Misérables loves company
Published on Monday, December 31, 2012 - 3:29pm
If you were not one of the millions of audience members who held their breath in the dark over the decades for a chance to see and hear the stories of the French Revolution march across the many stages worldwide, perhaps you were caught by surprise to see the banner unfurl on the movie screen.
The timeless vision of the great author Victor Hugo has been sparking these characters and their stories to life over many generations of readers and viewers. Could he have imagined that his fictional documentation of the plight of French peasants and workers would touch the 21st Century?
His gift at universalism is not unique. Many writers over many eras have used fictional, epic plots to tell the timeless story of their peoples to the world. Readers of the world have united in love of these titles:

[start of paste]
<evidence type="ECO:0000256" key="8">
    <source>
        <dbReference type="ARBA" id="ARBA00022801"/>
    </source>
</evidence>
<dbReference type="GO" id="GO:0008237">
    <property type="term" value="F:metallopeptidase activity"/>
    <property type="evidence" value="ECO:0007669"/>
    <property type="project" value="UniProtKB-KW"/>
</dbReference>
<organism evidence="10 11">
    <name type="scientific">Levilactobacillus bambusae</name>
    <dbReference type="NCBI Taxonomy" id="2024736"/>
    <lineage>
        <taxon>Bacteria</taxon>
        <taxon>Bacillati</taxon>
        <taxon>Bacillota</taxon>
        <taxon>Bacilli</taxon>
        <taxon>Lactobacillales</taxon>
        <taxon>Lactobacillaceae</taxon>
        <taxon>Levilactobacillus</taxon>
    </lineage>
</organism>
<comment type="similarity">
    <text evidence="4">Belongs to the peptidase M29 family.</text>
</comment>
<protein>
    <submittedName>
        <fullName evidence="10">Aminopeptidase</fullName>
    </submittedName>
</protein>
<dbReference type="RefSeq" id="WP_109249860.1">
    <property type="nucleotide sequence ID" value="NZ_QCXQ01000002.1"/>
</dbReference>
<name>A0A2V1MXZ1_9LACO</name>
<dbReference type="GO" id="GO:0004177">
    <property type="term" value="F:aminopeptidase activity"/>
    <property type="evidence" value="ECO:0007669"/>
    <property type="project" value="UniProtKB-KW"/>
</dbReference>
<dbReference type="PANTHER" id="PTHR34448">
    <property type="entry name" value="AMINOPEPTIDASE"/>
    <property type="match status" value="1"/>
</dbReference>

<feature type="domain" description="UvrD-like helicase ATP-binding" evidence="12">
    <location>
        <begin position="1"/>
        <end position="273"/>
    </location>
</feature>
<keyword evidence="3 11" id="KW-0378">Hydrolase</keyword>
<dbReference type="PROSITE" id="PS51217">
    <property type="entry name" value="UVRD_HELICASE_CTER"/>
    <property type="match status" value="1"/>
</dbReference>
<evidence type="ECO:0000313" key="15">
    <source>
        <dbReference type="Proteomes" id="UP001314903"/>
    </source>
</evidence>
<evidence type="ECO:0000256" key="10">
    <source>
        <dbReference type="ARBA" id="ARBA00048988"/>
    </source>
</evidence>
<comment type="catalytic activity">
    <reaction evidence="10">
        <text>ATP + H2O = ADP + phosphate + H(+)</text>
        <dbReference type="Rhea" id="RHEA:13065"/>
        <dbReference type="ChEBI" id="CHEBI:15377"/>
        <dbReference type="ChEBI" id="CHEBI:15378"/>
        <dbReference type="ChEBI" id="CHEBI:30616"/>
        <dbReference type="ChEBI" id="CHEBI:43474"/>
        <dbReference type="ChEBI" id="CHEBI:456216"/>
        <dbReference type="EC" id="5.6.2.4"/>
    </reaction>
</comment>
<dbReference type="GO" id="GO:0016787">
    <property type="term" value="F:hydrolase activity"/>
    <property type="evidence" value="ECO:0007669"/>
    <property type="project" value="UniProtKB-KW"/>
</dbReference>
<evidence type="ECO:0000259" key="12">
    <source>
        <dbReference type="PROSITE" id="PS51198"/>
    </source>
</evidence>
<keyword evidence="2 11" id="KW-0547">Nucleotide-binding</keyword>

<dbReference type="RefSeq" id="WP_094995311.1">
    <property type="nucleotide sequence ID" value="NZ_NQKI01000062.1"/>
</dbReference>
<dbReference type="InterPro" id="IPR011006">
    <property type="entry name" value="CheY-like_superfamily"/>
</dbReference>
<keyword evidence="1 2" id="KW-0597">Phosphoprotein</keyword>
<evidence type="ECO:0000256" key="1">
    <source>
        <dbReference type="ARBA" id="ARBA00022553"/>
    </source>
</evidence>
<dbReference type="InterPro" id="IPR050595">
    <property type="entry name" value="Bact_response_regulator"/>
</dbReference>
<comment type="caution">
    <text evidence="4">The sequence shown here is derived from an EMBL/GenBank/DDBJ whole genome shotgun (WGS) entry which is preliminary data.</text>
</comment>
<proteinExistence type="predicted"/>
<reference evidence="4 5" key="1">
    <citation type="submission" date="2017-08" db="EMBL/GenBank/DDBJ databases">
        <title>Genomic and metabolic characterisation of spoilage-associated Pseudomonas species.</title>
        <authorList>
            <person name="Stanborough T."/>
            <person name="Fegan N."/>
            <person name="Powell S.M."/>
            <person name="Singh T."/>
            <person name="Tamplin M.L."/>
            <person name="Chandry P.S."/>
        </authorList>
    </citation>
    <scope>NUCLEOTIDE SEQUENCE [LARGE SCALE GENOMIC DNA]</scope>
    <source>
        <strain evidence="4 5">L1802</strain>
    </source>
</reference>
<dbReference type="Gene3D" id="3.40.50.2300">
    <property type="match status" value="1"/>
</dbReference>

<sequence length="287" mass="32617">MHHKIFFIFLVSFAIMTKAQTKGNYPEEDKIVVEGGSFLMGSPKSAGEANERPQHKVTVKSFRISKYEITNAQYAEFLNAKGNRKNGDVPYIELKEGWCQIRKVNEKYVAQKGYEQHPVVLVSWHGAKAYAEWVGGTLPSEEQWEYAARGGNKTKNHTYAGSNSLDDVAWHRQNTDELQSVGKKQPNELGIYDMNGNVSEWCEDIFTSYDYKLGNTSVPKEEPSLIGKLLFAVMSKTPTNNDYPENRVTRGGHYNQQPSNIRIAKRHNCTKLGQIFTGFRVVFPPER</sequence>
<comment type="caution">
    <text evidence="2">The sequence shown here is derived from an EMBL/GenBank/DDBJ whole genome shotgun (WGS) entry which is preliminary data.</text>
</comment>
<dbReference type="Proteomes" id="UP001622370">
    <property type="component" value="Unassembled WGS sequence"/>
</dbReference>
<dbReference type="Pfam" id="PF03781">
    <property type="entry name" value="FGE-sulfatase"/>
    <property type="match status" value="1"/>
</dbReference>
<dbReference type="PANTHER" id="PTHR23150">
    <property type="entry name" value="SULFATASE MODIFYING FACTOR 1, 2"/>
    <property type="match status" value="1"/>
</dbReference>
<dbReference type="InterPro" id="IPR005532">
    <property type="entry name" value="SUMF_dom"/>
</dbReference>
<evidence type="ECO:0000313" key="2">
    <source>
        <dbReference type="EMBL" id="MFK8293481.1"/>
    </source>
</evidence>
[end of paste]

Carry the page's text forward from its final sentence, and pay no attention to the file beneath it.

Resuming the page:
Atlas Shrugged, by Ayn Rand
The Brothers Karamazov, by Fyodor Dostoyevsky
The Count of Monte Cristo, by Alexandre Dumas
Crime and Punishment, by Fyodor Dostoyevsky
The Gulag Archipelago, by Aleksandr Solzhenitsyn
The Hunchback of Notre Dame, by Victor Hugo
An Instance of the Fingerpost, by Iain Pears
A Little Princess, by Frances Hodgson Burnett
Native Son, by Richard Wright
Nicholas Nickleby, by Charles Dickens
North and South, by Elizabeth Gaskell
The Phantom of the Opera, by Gaston Leroux
Dr. Jekyll and Mr. Hyde, by Robert Louis Stevenson
A Tale of Two Cities, by Charles Dickens
Tess of the D'Urbervilles, by Thomas Hardy
The Three Musketeers, by Alexandre Dumas
Vanity Fair, by William Makepeace Thackeray
War and Peace, by Leo Tolstoy
And to those who thought it ridiculous to set Les Misérables to music? Let them eat their words!